Exploring the Possibility of an Unconventional Divorce
The most recent statistics from the Census Bureau show that around 33% of people who have been married have also gotten a divorce. Although divorce rates are the lowest they’ve been since 1970, there are still almost a million divorces each year in the United States. Considering the financial and emotional toll that divorce takes on a family, it’s no wonder couples are exploring alternatives to divorce.
An unconventional divorce can lead to ending your marriage without a visit to family court. There are also options where your marriage doesn’t end, but the relationship changes. If you’re considering divorce, it’s helpful to understand the alternatives and how they impact your legal rights.
Most divorce alternatives can be loosely grouped into three categories:
- No legal divorce: The marriage effectively ends without a divorce.
- Alternative divorces: No or minimal divorce court proceedings, but the marriage still ends.
- Alternative marriages: The couple chooses lifestyle alternatives rather than divorce.
The right alternative will depend on your relationship and situation. It’s best to speak to a professional about your options, as marriage and divorce laws differ between states. A professional can also ensure that everyone’s rights and interests are protected throughout the process.
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These options don’t involve a divorce but still end the relationship.
A permanent separation is when you live apart from your spouse and have no intention of reconciling. Some states require a separation period before finalizing the divorce, and permanent separation is part of this process. People also choose permanent separation rather than divorce to retain insurance or ease disruption for children.
In most states, a permanent separation changes your property rights. Any property or debt acquired after the separation date belongs only to the spouse who acquired it. Custody arrangements are generally decided between spouses.
A legal separation is granted by the family court. It’s not a divorce, so you can’t remarry, but you’re also not considered legally married. Reasons for legal separation include religious beliefs or a wish to keep the family together. In some cases, legal separation allows one spouse to keep health benefits, but not all insurance plans allow this.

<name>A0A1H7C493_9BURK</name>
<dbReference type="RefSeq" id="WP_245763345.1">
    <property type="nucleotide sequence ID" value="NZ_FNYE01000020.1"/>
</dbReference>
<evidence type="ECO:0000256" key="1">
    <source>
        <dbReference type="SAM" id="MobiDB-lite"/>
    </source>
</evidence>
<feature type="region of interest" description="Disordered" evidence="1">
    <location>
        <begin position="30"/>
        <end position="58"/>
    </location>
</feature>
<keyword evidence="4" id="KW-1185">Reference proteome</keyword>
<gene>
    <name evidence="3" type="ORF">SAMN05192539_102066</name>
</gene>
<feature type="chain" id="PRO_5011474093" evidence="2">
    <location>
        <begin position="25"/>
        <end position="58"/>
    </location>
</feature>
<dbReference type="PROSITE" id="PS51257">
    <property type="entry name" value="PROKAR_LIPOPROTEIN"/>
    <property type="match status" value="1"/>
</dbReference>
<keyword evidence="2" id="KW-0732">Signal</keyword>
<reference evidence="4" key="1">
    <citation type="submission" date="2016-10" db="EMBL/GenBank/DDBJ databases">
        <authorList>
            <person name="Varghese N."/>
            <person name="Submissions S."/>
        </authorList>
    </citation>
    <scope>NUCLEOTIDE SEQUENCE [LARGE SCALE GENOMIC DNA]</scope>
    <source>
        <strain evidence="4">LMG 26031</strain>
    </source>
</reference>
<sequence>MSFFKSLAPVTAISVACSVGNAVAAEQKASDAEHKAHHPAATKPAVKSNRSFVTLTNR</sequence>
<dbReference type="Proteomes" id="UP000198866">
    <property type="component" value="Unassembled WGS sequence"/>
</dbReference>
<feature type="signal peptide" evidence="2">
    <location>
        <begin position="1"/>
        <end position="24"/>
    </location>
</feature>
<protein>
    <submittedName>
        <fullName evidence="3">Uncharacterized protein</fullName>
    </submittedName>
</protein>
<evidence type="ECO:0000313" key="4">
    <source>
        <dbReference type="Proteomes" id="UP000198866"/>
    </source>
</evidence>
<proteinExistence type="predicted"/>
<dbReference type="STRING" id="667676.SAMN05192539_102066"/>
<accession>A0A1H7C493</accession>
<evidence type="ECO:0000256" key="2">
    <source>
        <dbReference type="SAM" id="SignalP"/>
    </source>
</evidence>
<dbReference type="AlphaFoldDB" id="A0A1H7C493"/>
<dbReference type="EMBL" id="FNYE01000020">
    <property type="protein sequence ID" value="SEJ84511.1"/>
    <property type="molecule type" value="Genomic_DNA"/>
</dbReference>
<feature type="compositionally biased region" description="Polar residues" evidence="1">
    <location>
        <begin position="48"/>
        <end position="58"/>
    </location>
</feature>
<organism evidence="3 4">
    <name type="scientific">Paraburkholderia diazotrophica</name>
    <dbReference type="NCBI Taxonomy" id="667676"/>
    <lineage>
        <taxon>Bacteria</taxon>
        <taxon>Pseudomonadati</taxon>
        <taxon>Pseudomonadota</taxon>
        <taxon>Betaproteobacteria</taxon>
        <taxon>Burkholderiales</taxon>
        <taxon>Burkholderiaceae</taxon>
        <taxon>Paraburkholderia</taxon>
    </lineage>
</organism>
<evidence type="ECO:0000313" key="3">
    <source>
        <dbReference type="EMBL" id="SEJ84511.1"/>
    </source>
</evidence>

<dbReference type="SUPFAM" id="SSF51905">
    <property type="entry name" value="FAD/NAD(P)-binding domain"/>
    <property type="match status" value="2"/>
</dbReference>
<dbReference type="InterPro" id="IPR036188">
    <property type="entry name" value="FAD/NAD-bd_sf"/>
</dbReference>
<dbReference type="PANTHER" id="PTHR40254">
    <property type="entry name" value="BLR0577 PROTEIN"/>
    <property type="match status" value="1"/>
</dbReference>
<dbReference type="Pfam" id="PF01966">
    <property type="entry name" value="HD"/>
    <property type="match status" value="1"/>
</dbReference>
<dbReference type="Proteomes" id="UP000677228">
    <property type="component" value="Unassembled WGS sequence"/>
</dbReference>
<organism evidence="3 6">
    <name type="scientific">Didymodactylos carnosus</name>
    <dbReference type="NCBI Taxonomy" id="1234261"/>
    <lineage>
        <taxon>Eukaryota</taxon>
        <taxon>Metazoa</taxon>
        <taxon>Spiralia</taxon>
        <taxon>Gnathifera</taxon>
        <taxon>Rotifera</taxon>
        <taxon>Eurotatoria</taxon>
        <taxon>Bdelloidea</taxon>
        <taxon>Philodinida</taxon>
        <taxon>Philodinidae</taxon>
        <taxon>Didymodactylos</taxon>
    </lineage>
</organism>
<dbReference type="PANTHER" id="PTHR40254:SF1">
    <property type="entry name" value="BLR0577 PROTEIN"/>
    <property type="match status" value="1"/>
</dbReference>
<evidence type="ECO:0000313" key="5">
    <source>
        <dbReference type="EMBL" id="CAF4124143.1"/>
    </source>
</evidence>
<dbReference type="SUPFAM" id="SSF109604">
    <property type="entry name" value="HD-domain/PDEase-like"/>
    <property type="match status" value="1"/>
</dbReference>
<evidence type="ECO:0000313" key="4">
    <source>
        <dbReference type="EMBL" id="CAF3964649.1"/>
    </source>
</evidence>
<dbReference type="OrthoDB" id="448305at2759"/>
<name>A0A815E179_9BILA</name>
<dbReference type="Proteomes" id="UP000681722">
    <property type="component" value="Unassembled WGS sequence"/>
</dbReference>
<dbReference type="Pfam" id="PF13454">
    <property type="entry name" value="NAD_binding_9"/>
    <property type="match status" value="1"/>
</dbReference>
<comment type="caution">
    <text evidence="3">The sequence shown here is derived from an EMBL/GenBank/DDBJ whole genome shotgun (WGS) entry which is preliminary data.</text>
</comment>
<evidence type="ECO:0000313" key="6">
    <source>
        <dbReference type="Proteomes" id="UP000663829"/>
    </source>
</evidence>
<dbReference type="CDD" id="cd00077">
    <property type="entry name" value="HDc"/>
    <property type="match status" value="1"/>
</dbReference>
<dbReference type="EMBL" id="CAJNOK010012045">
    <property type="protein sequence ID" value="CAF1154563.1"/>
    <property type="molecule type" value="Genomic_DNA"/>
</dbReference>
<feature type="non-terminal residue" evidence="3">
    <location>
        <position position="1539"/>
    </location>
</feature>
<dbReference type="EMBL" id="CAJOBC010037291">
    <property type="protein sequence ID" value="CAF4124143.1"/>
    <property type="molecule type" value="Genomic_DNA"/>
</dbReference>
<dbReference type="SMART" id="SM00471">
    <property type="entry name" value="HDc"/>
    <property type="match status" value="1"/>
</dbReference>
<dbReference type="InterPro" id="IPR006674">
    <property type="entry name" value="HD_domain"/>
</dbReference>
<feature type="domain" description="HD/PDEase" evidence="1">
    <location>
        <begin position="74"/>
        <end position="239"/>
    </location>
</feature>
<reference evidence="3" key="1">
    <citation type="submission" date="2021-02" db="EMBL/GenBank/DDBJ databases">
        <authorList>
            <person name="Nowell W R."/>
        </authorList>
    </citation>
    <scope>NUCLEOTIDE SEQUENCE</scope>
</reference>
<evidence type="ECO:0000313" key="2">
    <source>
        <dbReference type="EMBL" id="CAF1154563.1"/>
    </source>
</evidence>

In many ways, legal separation is very similar to divorce. The judge enters an order that specifies alimony, child custody and support arrangements and the division of property.
Annulment is an option that ends the marriage without divorce. In a legal sense, it’s as if the marriage never happened. Annulment is only available for specific reasons. The most common ones include:
- Underage spouse
- Failure to consummate the marriage
You must file a petition for annulment with a local court, specifying your reason. A judge examines the evidence and decides if you meet annulment requirements.
If you have minor children, the court addresses child custody and support during the process. Property that’s held prior to the marriage is returned to the original owner. You should speak to a lawyer if you have joint assets to ensure they’re divided fairly. Filing for annulment also waives any right to alimony or spousal support because you were never married according to the law.
More Related Articles:
- What Is a No-Fault Divorce?
- When Do You Need a Lawyer? Determine If You Need to Hire an Attorney
- What’s the Difference Between an Annulment and a Divorce?
- What Is Alimony?
- 8 Ways to Make Legal Expenses More Affordable
Alternative divorces still end in divorce but don’t involve a trip to divorce court. This helps ease the emotional and financial stress of a divorce.
In mediation, a neutral party works with both spouses to help them reach an agreement about child custody, division of property and financial support. In most states, a divorce lawyer reviews the agreement, and it’s legally binding once it’s signed. This option is quicker than a traditional divorce, and much more affordable, making it a good choice for couples who want to control their expenses.
If both spouses are open to compromise, a collaborative divorce can be a good choice. Like mediation, both parties meet together to resolve issues to the benefit of all. However, in collaborative divorce, each spouse has a divorce lawyer, rather than a mediator. This can be helpful. as there’s someone to advocate on your behalf. This process can ease stress, making the divorce easier on everyone, especially any minor children.
You may consider lifestyle changes that allow you to stay married while still building the life you want. Alternative marriages avoid the financial issues of divorce, but negotiating new rules for your relationship can still be stressful. It’s important to remember that alternative marriages don’t involve any legal changes. In the eyes of the law, you still have all the rights and responsibilities of a spouse.
Some common alternative marriage frameworks include:
- Parenting marriage: Turning a romantic relationship into a platonic one, while continuing to live and parent together
- Living apart, together: Maintaining two households, allowing each spouse to retreat to their own space when needed
- Open marriage: Finding people outside the marriage who can meet physical and emotional needs that your spouse no longer fulfills
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